Ever since WordPress was made available to the general public, people really took a liking to the idea of making and customizing their very own websites.

I want to present to you my personal choices in site creating, two of the most popular and used themes out of the many that are available out there.

These are multipurpose themes that a person can use for almost any type of site that he wants to make, a portfolio, a blog, a business site even an online store. The most interesting thing about them is that you don’t need to know a single line of code.

Divi  2.0


Divi came out in 2013, designed and built by Elegant Themes. It was quite a sensation right from the beginning, quickly appealing to the public due to its ability to create the best of what web design has to offer with ease.

Its interface, named Divi builder, is what sets Divi apart from the other themes on the market. When creating your website, it splits the dashboard into horizontal, customizable elements.

And since their focus was on functionality, in the new version (Divi 2.0) you find new and improved features, such as an enhanced header, new navigation and additional layout options.


Even though it’s easy to use, its customization features are varied and his elements complex, making it fun to use.

Some interesting gadgets which you’ll be using a lot as you progress with Divi are its modules that you use to fill each of the elements that you decided to keep for your website. Unlike the WordPress widgets, these are more customizable and dynamic.


Almost all of the work that you’ll be required to do is by drag-and-drop, making it accessible to everybody, even to those who have limited computer skills.

The layouts it uses are many and varied enough. It comes with 10 pre-made layouts, ready to be used or modified, or if you prefer, you can start building them from scratch. All of its layouts are compatible with all mobile devices.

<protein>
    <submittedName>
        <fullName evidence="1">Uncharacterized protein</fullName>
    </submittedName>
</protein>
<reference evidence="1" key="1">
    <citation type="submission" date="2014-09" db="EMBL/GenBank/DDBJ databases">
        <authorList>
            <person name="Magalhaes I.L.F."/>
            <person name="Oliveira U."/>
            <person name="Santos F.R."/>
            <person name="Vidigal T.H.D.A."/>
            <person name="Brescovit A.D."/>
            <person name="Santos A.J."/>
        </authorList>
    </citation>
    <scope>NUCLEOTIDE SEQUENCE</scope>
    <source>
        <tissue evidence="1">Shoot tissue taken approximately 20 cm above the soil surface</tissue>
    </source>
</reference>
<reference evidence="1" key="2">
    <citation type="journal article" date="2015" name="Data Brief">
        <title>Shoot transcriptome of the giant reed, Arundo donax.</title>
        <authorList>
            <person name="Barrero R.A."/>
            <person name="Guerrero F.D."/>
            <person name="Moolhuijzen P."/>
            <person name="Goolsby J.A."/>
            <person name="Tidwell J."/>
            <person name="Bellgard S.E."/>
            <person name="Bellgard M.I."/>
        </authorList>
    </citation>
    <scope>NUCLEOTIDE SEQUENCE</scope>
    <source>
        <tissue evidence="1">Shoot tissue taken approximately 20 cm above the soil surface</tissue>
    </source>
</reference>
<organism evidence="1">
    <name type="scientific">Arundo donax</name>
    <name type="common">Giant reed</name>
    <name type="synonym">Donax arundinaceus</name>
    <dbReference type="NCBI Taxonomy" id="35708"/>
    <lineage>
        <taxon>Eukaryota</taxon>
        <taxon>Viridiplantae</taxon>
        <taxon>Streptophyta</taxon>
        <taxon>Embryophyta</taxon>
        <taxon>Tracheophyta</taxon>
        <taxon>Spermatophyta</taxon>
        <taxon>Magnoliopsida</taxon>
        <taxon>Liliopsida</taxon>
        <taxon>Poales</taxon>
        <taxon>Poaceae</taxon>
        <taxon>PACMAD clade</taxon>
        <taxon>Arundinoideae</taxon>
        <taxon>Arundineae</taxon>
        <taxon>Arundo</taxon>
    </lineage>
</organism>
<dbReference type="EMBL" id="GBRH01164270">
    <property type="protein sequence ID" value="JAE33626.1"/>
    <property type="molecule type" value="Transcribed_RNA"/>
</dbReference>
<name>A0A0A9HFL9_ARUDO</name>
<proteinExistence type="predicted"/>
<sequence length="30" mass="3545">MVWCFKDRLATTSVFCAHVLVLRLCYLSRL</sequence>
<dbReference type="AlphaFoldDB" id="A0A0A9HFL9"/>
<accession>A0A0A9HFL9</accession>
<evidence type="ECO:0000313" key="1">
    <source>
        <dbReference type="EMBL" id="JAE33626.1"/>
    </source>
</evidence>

With Divi 2.0 come some extra elements: a re-thought header, different navigation and more layout options for a touch of variety.

The price is nothing but convenient. For $69 you get 87 themes, good customer support and full updates.



Salient is an appealing theme, the first obvious thing being its good looks. It’s responsive and it’s ready to use by everybody intending to do freelancing work, since it supports Woo Commerce.

What I find really interesting in Salient’s case is its language pack. It doesn’t overlook the fact that people may want the benefits of a good web designing software in their native tongue. It also has a working Parallax slider, which is not an easy thing to find, as most plug-ins for sliding don’t work properly.

In contrast to Divi, Salient is not as dynamic. In order to customize it well you must use shortcodes. But it’s not that much of a problem, since they offer extensive support in both video and written format. As for the layouts, though compatible, they are fewer than in Divi’s case, only 8.

Visually is very catchy and good-looking and its customer support service is above average to name a couple of its advantages. However, you don’t get a pack of preset themes, you get only one and everything is priced at $55.



So far I think these two are the best the market has to offer right now. They’re both versatile, good-looking, responsive and will work on all devices, but Divi is in its own league right now, its builder being what sets it apart from pretty much everything else out there.